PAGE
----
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Administrative Child Support In Florida


In Florida, just because two parents get divorced doesn’t mean that they no longer have financial obligations to their children. Instead, courts will assess a child’s needs, as well as both parents’ incomes and their time-sharing agreement to determine which parent will be required to make monthly support payments to the other. Child support orders are legally binding, which means that parents who fail to comply with them face significant penalties, including enforcement by the Department of Revenue’s Child Support Program.

Enforcing Child Support Orders Administratively 

When a parent is refusing or is unable to pay child support, the other parent has a couple of different options, one of which is to enforce the order him or herself by filing a petition in court. Many parents, however, choose instead to work with the Child Support Program, which doesn’t require judicial interference. In these cases, a court hearing won’t be required, but the orders issued by the agency will have the same effect and force as a judicial order.

Actions Used to Increase Compliance 

When a child support order has been established, but one parent is failing to make payments as required, the Child Support Program can take steps to enforce those orders. The first step is to contact the non-paying parent for an explanation. It may turn out to be a simple mistake that can easily be corrected, meaning that the agency can avoid initiating an enforcement action. In these instances, the agency often enters into a payment agreement with the parent, wherein that parent agrees to pay past-due support through a regular monthly payment. If a parent continues to miss payments, however, the agency can take more direct action by:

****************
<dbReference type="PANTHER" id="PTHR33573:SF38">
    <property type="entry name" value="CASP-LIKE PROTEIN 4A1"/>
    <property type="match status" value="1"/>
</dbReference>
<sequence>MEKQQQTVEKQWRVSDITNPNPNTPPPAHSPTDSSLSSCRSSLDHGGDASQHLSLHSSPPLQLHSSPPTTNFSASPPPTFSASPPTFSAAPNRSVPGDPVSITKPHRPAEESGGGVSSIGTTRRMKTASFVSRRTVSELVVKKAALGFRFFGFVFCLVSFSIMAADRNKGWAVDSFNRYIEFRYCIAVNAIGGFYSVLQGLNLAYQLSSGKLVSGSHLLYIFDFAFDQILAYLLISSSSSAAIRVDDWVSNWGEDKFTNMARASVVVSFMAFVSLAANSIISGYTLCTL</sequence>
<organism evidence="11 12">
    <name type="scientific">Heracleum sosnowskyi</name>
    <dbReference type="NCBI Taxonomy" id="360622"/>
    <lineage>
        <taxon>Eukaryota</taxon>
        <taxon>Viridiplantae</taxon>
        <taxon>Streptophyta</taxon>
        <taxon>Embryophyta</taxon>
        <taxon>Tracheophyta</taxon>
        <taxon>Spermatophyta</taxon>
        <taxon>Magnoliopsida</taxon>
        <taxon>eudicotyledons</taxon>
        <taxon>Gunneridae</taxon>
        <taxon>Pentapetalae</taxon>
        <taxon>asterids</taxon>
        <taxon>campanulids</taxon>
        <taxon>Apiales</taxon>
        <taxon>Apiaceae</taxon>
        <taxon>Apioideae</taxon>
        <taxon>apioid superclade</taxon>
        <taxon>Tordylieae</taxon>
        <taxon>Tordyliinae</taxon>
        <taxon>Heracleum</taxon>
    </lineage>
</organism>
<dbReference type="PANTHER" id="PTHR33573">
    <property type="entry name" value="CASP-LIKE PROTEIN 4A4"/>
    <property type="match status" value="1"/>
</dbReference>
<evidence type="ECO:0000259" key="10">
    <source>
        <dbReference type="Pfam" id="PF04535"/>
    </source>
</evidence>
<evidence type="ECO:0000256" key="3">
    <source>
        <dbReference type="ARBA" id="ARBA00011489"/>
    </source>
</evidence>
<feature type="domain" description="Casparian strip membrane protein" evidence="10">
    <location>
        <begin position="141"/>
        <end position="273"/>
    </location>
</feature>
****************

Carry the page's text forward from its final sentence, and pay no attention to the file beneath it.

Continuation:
• Instituting an administrative income withholding order, asking the parent’s employer to withhold payments from the parent’s income and sending it to the Florida State Disbursement Unit;
  • Beginning an action to suspend a parent’s driver, business, or professional license;
  • Initiating a lien on the parent’s personal property, including vehicles;
  • Collecting past due payments from the non-paying parent’s bank account, insurance settlements, tax refunds, and certain government benefits; and
  • Reporting past-due amounts to credit bureaus and consumer reporting agencies.

There are certain requirements with which the Child Support Program must comply when taking these steps, including giving the non-paying parent a certain amount of notice. Call our legal team today to learn more about these requirements.

Initiating Court Action 

When other administrative enforcement actions have failed, the Child Support Program can file a legal action in circuit court. Such a case could result in contempt of court proceedings, fines, and even jail time if a parent is found to be in willful non-compliance of a child support order. In other cases, the court could modify the child support agreement to account for a non-paying parent’s changed financial situation.

Speak with a Fort Lauderdale Child Support Attorney 

If your co-parent is refusing to pay child support, please call experienced Florida child support lawyer Sandra Bonfiglio, P.A. to learn more about your enforcement options. Call our office at 954-945-7591 to get started.




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